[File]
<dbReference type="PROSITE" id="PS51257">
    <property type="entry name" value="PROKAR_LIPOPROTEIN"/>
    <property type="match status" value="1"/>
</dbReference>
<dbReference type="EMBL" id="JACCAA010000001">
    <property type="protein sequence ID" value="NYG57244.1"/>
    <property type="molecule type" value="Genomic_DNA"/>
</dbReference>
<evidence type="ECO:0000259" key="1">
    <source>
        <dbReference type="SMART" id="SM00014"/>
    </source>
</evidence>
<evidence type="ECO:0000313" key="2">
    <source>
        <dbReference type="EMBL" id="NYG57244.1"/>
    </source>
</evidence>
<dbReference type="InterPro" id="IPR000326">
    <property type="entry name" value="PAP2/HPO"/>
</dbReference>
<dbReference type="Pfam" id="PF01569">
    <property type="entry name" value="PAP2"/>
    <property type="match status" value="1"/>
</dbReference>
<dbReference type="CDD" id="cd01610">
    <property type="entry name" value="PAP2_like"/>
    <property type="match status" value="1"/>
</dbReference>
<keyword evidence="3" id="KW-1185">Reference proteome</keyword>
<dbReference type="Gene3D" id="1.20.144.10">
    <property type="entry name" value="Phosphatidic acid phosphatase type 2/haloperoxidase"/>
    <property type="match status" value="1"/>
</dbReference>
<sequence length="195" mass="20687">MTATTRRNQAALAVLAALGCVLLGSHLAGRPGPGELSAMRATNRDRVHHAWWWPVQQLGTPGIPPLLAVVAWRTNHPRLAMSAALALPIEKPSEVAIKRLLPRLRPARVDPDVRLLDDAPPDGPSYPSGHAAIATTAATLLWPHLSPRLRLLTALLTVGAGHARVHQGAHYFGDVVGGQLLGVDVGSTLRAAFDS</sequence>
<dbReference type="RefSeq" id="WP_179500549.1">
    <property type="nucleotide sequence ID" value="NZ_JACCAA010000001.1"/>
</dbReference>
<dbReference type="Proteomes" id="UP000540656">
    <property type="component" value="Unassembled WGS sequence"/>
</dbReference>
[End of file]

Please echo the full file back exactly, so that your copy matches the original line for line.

<dbReference type="PROSITE" id="PS51257">
    <property type="entry name" value="PROKAR_LIPOPROTEIN"/>
    <property type="match status" value="1"/>
</dbReference>
<dbReference type="EMBL" id="JACCAA010000001">
    <property type="protein sequence ID" value="NYG57244.1"/>
    <property type="molecule type" value="Genomic_DNA"/>
</dbReference>
<evidence type="ECO:0000259" key="1">
    <source>
        <dbReference type="SMART" id="SM00014"/>
    </source>
</evidence>
<evidence type="ECO:0000313" key="2">
    <source>
        <dbReference type="EMBL" id="NYG57244.1"/>
    </source>
</evidence>
<dbReference type="InterPro" id="IPR000326">
    <property type="entry name" value="PAP2/HPO"/>
</dbReference>
<dbReference type="Pfam" id="PF01569">
    <property type="entry name" value="PAP2"/>
    <property type="match status" value="1"/>
</dbReference>
<dbReference type="CDD" id="cd01610">
    <property type="entry name" value="PAP2_like"/>
    <property type="match status" value="1"/>
</dbReference>
<keyword evidence="3" id="KW-1185">Reference proteome</keyword>
<dbReference type="Gene3D" id="1.20.144.10">
    <property type="entry name" value="Phosphatidic acid phosphatase type 2/haloperoxidase"/>
    <property type="match status" value="1"/>
</dbReference>
<sequence length="195" mass="20687">MTATTRRNQAALAVLAALGCVLLGSHLAGRPGPGELSAMRATNRDRVHHAWWWPVQQLGTPGIPPLLAVVAWRTNHPRLAMSAALALPIEKPSEVAIKRLLPRLRPARVDPDVRLLDDAPPDGPSYPSGHAAIATTAATLLWPHLSPRLRLLTALLTVGAGHARVHQGAHYFGDVVGGQLLGVDVGSTLRAAFDS</sequence>
<dbReference type="RefSeq" id="WP_179500549.1">
    <property type="nucleotide sequence ID" value="NZ_JACCAA010000001.1"/>
</dbReference>
<dbReference type="Proteomes" id="UP000540656">
    <property type="component" value="Unassembled WGS sequence"/>
</dbReference>